Oral & Dental

Is Severe Gum Bleeding A Sign Of Diabetes?

3 min read

By Apollo 24|7, Published on- 31 May 2023, Updated on - 16 June 2023

  • Share this article

  • 0

  • 0 like

Millions of people worldwide are affected by diabetes, and unfortunately, this number is predicted to rise even higher in the coming years. Diabetes adversely affects several parts of the body such as the heart, kidneys, and even mouth. Maintaining optimal glucose levels is crucial as having abnormal levels for a prolonged period can triple the risk of developing gum disease, along with other oral issues such as cavities and dry mouth. It's important to prioritize oral health as a vital aspect of overall diabetes management.

Link Between Diabetes and Gum Disease

Diabetes and gum disease have a two-way relationship. High blood sugar increases the risk of gum disease, while gum disease can make it difficult to control blood sugar. It is a proven fact that people with diabetes are more prone to periodontal disease than others. Theories that can help determine the link between the two include:

1. Diabetes can reduce the production of saliva, which otherwise lubricates the mouth, washes away debris, prevents bacterial growth, fights bacterial acids and decay, and protects soft tissues. This results in the drying of the mouth and promotes bacterial growth and plaque formation. If not removed, this plaque can develop into tartar, which increases gum inflammation even further.

2. Uncontrolled diabetes can cause the salivary glands to produce saliva containing more glucose. This increases creates a favourable environment for the bacteria to grow. Since the inflammatory response of diabetics towards bacteria is intense, it results in gum diseases.

3. Moreover, high blood sugar levels hamper wound healing and increase the risk of damaged gums, further increasing the chances of gum disease and oral infections. Therefore, individuals who are unable to control their blood sugar levels may experience oral symptoms such as soreness, bad breath, chewing difficulties, and tooth loss.

Common Oral Problems Affecting People with Diabetes

Uncontrolled diabetes can result in:

1. Gingivitis

Gingivitis is the initial stage of gum disease. It occurs due to the buildup of plaque and tartar on the teeth and around the gum line. The bacteria in the plaque can cause inflammation and irritation of the gums, leading to discomfort and bleeding during brushing or flossing. If left untreated, gingivitis can progress to periodontitis, a more severe form of gum disease that can cause significant damage to the gums and teeth.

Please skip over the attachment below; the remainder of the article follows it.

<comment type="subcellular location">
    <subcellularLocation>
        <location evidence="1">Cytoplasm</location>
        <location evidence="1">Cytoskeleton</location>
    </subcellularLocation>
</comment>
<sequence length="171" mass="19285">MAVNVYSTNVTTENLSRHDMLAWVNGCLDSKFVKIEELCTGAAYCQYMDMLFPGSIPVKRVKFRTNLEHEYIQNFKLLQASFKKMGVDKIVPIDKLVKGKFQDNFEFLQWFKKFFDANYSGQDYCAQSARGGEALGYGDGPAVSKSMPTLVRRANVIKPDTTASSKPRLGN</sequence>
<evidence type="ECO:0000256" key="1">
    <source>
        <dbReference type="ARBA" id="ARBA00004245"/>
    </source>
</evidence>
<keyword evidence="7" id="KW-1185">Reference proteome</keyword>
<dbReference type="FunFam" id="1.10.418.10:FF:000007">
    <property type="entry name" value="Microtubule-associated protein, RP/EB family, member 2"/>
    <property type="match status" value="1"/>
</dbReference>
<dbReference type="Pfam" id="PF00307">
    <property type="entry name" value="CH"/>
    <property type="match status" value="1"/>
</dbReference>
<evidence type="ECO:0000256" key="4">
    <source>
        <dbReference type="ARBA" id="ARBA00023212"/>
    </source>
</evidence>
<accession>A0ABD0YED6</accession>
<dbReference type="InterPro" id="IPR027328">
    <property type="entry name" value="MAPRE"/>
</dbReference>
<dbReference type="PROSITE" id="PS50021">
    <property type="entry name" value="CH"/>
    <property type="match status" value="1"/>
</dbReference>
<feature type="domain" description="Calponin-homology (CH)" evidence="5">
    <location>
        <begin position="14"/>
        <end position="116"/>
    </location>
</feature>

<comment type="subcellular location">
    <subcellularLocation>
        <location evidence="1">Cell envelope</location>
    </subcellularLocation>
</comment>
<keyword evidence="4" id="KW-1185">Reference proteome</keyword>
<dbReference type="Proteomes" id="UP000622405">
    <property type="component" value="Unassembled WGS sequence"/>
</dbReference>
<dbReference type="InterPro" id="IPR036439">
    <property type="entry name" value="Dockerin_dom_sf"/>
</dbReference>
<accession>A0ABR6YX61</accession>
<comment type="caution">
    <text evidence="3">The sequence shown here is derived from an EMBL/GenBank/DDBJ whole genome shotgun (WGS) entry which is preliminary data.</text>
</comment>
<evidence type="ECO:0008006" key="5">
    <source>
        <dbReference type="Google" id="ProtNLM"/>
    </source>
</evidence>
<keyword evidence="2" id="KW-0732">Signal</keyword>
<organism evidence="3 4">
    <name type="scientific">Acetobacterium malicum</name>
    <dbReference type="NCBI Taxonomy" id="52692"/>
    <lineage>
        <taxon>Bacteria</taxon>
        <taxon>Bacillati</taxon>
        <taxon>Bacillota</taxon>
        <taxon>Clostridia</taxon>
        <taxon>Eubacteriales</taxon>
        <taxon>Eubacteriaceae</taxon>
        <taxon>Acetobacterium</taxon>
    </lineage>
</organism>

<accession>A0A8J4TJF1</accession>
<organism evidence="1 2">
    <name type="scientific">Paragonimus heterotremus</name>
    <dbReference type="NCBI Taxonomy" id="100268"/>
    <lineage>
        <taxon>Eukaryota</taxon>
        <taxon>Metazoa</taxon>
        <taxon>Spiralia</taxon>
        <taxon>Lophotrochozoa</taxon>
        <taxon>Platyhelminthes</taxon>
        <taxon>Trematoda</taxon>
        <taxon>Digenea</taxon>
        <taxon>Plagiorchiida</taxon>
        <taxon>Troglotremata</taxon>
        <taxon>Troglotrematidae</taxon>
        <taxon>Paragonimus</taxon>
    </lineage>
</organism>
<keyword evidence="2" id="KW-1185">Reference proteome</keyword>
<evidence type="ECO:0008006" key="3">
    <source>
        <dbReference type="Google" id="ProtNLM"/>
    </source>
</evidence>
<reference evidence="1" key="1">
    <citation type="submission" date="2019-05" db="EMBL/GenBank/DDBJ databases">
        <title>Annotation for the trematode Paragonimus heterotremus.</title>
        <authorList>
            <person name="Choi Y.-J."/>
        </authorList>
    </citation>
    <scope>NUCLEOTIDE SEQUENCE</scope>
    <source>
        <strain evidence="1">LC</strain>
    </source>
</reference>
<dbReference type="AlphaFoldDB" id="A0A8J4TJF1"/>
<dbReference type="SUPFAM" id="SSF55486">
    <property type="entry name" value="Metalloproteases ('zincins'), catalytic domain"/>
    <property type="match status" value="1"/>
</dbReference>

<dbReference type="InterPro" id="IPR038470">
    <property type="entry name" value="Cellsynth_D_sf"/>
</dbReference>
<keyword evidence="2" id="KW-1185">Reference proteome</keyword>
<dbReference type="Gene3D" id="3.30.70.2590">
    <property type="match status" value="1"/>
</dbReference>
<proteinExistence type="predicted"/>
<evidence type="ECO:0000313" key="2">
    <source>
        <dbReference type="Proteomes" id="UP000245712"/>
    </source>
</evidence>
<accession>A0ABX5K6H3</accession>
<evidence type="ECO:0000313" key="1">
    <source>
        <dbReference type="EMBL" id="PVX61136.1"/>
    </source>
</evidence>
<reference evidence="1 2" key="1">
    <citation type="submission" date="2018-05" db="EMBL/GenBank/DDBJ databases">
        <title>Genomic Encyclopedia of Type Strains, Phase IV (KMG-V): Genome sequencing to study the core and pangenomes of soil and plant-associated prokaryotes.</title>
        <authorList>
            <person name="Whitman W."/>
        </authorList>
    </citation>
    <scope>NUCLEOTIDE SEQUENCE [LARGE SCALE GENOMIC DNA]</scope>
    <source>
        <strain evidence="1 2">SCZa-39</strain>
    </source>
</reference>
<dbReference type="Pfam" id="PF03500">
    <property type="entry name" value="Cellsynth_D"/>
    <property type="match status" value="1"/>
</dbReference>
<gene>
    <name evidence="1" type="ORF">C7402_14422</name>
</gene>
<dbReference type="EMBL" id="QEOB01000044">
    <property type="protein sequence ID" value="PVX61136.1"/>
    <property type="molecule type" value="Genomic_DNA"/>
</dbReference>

2. Periodontitis

Periodontitis is a severe infection that affects the gums and bones supporting teeth. In periodontitis, the gums start to recede from their teeth, creating small pockets that allow bacteria to enter and form a gum abscess. If left untreated, the bacteria can break down the gums and bone, causing tooth loss.

How to Take Care of Your Gums?

Taking care of your oral health is crucial, especially if you have diabetes. Here are some general recommendations to help you maintain good oral health:

  • Brush your teeth twice every day for about two minutes using fluoridated toothpaste.
  • Clean the space between your teeth every day using interdental brushes, dental floss, or oral irrigators.
  • Don't forget to clean your tongue to eliminate the bacterial deposit.
  • Stay away from acidic drinks like energy drinks, soda, and lemon water, which can erode the enamel of your teeth and cause tooth decay.
  • Attend regular dental check-ups to help prevent and treat oral diseases on time.
  • Quit smoking and reduce the consumption of carbonated drinks.

In addition to these measures, it is vital to manage blood sugar levels to ensure good oral health. Good blood sugar control can help in preventing dry mouth and oral infections. To manage blood glucose levels, it is recommended to take medications on time, eat a nutritious and balanced diet, and engage in regular exercise. For more information,

Consult Apollo's Expert Dentists


Medically reviewed by Dr Sonia Bhatt.


blog banner


Oral & Dental

Leave Comment


Email Id


  • Share this article

  • 0

  • 0 like